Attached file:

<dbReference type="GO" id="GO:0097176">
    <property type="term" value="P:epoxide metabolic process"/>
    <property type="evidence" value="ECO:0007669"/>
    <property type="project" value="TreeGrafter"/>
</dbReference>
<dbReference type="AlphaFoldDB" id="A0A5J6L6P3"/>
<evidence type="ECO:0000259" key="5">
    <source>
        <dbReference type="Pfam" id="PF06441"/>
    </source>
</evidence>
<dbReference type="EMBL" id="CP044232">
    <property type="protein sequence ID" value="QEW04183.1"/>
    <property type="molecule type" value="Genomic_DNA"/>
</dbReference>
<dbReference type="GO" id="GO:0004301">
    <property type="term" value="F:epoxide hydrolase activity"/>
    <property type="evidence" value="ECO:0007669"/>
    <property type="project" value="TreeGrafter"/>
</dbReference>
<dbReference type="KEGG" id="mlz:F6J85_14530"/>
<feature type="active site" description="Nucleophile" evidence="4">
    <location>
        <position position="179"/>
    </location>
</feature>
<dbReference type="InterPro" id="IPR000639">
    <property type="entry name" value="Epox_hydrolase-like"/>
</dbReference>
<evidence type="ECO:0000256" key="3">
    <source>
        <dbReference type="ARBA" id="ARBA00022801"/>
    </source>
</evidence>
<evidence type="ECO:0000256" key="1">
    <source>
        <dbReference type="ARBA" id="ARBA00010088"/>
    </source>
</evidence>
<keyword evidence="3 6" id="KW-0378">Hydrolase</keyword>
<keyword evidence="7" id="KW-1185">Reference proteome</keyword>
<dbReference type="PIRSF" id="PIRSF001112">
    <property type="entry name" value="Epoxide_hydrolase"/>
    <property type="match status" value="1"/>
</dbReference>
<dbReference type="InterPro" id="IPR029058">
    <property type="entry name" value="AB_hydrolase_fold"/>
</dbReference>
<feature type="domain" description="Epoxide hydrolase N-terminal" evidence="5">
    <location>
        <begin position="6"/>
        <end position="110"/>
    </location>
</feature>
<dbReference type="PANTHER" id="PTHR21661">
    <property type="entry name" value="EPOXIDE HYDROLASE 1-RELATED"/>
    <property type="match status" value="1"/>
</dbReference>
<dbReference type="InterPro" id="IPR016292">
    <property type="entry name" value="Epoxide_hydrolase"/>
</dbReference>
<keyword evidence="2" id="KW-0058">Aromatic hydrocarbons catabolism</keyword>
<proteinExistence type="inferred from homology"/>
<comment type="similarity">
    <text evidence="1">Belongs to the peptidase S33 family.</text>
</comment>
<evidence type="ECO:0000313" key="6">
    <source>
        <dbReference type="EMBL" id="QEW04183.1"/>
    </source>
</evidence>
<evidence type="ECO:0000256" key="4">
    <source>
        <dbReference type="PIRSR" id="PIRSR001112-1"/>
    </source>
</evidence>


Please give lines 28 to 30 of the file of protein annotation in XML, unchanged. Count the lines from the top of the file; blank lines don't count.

    <property type="entry name" value="Epox_hydrolase-like"/>
</dbReference>
<evidence type="ECO:0000256" key="3">